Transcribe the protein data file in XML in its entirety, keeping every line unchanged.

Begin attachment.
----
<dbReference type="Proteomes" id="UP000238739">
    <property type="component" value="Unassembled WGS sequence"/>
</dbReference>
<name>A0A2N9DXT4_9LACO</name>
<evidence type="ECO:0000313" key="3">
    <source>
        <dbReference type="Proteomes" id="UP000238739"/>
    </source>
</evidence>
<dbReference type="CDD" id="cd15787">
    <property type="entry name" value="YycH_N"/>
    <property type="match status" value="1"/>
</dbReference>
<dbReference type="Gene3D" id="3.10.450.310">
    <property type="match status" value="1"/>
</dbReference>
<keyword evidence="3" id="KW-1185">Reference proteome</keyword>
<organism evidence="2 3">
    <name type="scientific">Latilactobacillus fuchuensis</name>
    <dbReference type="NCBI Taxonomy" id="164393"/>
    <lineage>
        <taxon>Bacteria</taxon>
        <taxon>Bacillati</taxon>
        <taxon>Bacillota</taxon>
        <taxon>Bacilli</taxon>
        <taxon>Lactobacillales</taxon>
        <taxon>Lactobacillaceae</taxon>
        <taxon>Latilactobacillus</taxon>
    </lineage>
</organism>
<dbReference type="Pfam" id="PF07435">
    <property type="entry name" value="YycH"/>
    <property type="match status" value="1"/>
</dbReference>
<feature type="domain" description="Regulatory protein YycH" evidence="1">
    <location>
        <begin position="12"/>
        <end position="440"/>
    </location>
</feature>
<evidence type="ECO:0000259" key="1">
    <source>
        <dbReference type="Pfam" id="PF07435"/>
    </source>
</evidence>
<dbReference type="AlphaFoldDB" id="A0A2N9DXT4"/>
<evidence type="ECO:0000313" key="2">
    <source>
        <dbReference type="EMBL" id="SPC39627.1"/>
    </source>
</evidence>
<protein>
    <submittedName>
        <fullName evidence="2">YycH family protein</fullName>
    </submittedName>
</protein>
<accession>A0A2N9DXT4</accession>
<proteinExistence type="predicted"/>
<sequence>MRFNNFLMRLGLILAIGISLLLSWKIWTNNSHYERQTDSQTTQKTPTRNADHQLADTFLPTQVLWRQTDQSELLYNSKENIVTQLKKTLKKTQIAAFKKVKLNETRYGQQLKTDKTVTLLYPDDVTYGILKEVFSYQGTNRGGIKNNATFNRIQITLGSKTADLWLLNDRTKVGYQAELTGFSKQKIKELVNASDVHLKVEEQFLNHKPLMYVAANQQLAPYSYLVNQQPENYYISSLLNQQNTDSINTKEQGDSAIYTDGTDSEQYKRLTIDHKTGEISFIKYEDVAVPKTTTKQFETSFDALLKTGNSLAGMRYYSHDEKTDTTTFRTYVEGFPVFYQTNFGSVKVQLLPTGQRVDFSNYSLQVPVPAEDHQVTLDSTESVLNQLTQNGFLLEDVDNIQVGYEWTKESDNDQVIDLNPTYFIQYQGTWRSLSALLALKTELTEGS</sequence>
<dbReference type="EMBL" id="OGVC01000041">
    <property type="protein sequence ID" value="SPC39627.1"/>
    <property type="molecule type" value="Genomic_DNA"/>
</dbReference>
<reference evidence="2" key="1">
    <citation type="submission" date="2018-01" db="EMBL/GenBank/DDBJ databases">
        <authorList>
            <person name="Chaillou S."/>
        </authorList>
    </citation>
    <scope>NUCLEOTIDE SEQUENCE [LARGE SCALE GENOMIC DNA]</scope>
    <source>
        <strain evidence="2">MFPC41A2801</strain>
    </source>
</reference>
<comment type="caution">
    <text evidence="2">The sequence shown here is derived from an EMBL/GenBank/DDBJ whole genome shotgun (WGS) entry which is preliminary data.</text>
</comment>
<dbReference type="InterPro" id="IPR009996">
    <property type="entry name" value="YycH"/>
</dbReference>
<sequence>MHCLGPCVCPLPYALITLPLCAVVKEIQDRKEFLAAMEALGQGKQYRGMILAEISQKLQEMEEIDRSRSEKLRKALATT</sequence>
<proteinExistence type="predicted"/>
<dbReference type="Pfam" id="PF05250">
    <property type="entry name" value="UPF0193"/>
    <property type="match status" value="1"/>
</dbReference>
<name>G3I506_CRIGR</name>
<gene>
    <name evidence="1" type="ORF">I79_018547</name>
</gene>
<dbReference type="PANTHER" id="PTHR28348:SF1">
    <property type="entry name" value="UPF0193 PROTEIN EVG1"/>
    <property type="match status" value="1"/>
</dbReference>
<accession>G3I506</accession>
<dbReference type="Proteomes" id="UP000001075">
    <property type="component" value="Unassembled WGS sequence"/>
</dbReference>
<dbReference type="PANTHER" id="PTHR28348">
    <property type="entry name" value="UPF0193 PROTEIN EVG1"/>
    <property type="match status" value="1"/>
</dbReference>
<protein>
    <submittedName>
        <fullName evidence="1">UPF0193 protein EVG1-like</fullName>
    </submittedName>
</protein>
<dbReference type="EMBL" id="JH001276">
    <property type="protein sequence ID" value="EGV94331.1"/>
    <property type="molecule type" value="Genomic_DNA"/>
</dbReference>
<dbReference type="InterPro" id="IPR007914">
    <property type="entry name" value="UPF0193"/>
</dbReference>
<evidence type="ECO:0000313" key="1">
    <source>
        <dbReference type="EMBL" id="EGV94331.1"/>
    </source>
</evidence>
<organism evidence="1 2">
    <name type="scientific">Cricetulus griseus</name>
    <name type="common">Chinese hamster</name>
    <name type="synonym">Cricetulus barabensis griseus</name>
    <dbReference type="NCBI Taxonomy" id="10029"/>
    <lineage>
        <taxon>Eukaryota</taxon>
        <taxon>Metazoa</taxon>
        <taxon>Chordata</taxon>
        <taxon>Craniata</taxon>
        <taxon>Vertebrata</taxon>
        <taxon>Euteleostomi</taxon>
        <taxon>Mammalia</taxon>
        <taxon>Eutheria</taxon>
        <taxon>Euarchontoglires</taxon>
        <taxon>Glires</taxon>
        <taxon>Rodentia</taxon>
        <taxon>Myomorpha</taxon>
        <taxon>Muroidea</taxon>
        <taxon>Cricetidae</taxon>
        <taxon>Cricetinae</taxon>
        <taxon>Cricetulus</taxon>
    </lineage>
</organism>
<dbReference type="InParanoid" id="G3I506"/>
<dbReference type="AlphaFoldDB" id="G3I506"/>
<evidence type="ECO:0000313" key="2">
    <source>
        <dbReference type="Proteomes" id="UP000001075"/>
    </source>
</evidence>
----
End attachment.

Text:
<dbReference type="Proteomes" id="UP000238739">
    <property type="component" value="Unassembled WGS sequence"/>
</dbReference>
<name>A0A2N9DXT4_9LACO</name>
<evidence type="ECO:0000313" key="3">
    <source>
        <dbReference type="Proteomes" id="UP000238739"/>
    </source>
</evidence>
<dbReference type="CDD" id="cd15787">
    <property type="entry name" value="YycH_N"/>
    <property type="match status" value="1"/>
</dbReference>
<dbReference type="Gene3D" id="3.10.450.310">
    <property type="match status" value="1"/>
</dbReference>
<keyword evidence="3" id="KW-1185">Reference proteome</keyword>
<organism evidence="2 3">
    <name type="scientific">Latilactobacillus fuchuensis</name>
    <dbReference type="NCBI Taxonomy" id="164393"/>
    <lineage>
        <taxon>Bacteria</taxon>
        <taxon>Bacillati</taxon>
        <taxon>Bacillota</taxon>
        <taxon>Bacilli</taxon>
        <taxon>Lactobacillales</taxon>
        <taxon>Lactobacillaceae</taxon>
        <taxon>Latilactobacillus</taxon>
    </lineage>
</organism>
<dbReference type="Pfam" id="PF07435">
    <property type="entry name" value="YycH"/>
    <property type="match status" value="1"/>
</dbReference>
<feature type="domain" description="Regulatory protein YycH" evidence="1">
    <location>
        <begin position="12"/>
        <end position="440"/>
    </location>
</feature>
<evidence type="ECO:0000259" key="1">
    <source>
        <dbReference type="Pfam" id="PF07435"/>
    </source>
</evidence>
<dbReference type="AlphaFoldDB" id="A0A2N9DXT4"/>
<evidence type="ECO:0000313" key="2">
    <source>
        <dbReference type="EMBL" id="SPC39627.1"/>
    </source>
</evidence>
<protein>
    <submittedName>
        <fullName evidence="2">YycH family protein</fullName>
    </submittedName>
</protein>
<accession>A0A2N9DXT4</accession>
<proteinExistence type="predicted"/>
<sequence>MRFNNFLMRLGLILAIGISLLLSWKIWTNNSHYERQTDSQTTQKTPTRNADHQLADTFLPTQVLWRQTDQSELLYNSKENIVTQLKKTLKKTQIAAFKKVKLNETRYGQQLKTDKTVTLLYPDDVTYGILKEVFSYQGTNRGGIKNNATFNRIQITLGSKTADLWLLNDRTKVGYQAELTGFSKQKIKELVNASDVHLKVEEQFLNHKPLMYVAANQQLAPYSYLVNQQPENYYISSLLNQQNTDSINTKEQGDSAIYTDGTDSEQYKRLTIDHKTGEISFIKYEDVAVPKTTTKQFETSFDALLKTGNSLAGMRYYSHDEKTDTTTFRTYVEGFPVFYQTNFGSVKVQLLPTGQRVDFSNYSLQVPVPAEDHQVTLDSTESVLNQLTQNGFLLEDVDNIQVGYEWTKESDNDQVIDLNPTYFIQYQGTWRSLSALLALKTELTEGS</sequence>
<dbReference type="EMBL" id="OGVC01000041">
    <property type="protein sequence ID" value="SPC39627.1"/>
    <property type="molecule type" value="Genomic_DNA"/>
</dbReference>
<reference evidence="2" key="1">
    <citation type="submission" date="2018-01" db="EMBL/GenBank/DDBJ databases">
        <authorList>
            <person name="Chaillou S."/>
        </authorList>
    </citation>
    <scope>NUCLEOTIDE SEQUENCE [LARGE SCALE GENOMIC DNA]</scope>
    <source>
        <strain evidence="2">MFPC41A2801</strain>
    </source>
</reference>
<comment type="caution">
    <text evidence="2">The sequence shown here is derived from an EMBL/GenBank/DDBJ whole genome shotgun (WGS) entry which is preliminary data.</text>
</comment>
<dbReference type="InterPro" id="IPR009996">
    <property type="entry name" value="YycH"/>
</dbReference>
<sequence>MHCLGPCVCPLPYALITLPLCAVVKEIQDRKEFLAAMEALGQGKQYRGMILAEISQKLQEMEEIDRSRSEKLRKALATT</sequence>
<proteinExistence type="predicted"/>
<dbReference type="Pfam" id="PF05250">
    <property type="entry name" value="UPF0193"/>
    <property type="match status" value="1"/>
</dbReference>
<name>G3I506_CRIGR</name>
<gene>
    <name evidence="1" type="ORF">I79_018547</name>
</gene>
<dbReference type="PANTHER" id="PTHR28348:SF1">
    <property type="entry name" value="UPF0193 PROTEIN EVG1"/>
    <property type="match status" value="1"/>
</dbReference>
<accession>G3I506</accession>
<dbReference type="Proteomes" id="UP000001075">
    <property type="component" value="Unassembled WGS sequence"/>
</dbReference>
<dbReference type="PANTHER" id="PTHR28348">
    <property type="entry name" value="UPF0193 PROTEIN EVG1"/>
    <property type="match status" value="1"/>
</dbReference>
<protein>
    <submittedName>
        <fullName evidence="1">UPF0193 protein EVG1-like</fullName>
    </submittedName>
</protein>
<dbReference type="EMBL" id="JH001276">
    <property type="protein sequence ID" value="EGV94331.1"/>
    <property type="molecule type" value="Genomic_DNA"/>
</dbReference>
<dbReference type="InterPro" id="IPR007914">
    <property type="entry name" value="UPF0193"/>
</dbReference>
<evidence type="ECO:0000313" key="1">
    <source>
        <dbReference type="EMBL" id="EGV94331.1"/>
    </source>
</evidence>
<organism evidence="1 2">
    <name type="scientific">Cricetulus griseus</name>
    <name type="common">Chinese hamster</name>
    <name type="synonym">Cricetulus barabensis griseus</name>
    <dbReference type="NCBI Taxonomy" id="10029"/>
    <lineage>
        <taxon>Eukaryota</taxon>
        <taxon>Metazoa</taxon>
        <taxon>Chordata</taxon>
        <taxon>Craniata</taxon>
        <taxon>Vertebrata</taxon>
        <taxon>Euteleostomi</taxon>
        <taxon>Mammalia</taxon>
        <taxon>Eutheria</taxon>
        <taxon>Euarchontoglires</taxon>
        <taxon>Glires</taxon>
        <taxon>Rodentia</taxon>
        <taxon>Myomorpha</taxon>
        <taxon>Muroidea</taxon>
        <taxon>Cricetidae</taxon>
        <taxon>Cricetinae</taxon>
        <taxon>Cricetulus</taxon>
    </lineage>
</organism>
<dbReference type="InParanoid" id="G3I506"/>
<dbReference type="AlphaFoldDB" id="G3I506"/>
<evidence type="ECO:0000313" key="2">
    <source>
        <dbReference type="Proteomes" id="UP000001075"/>
    </source>
</evidence>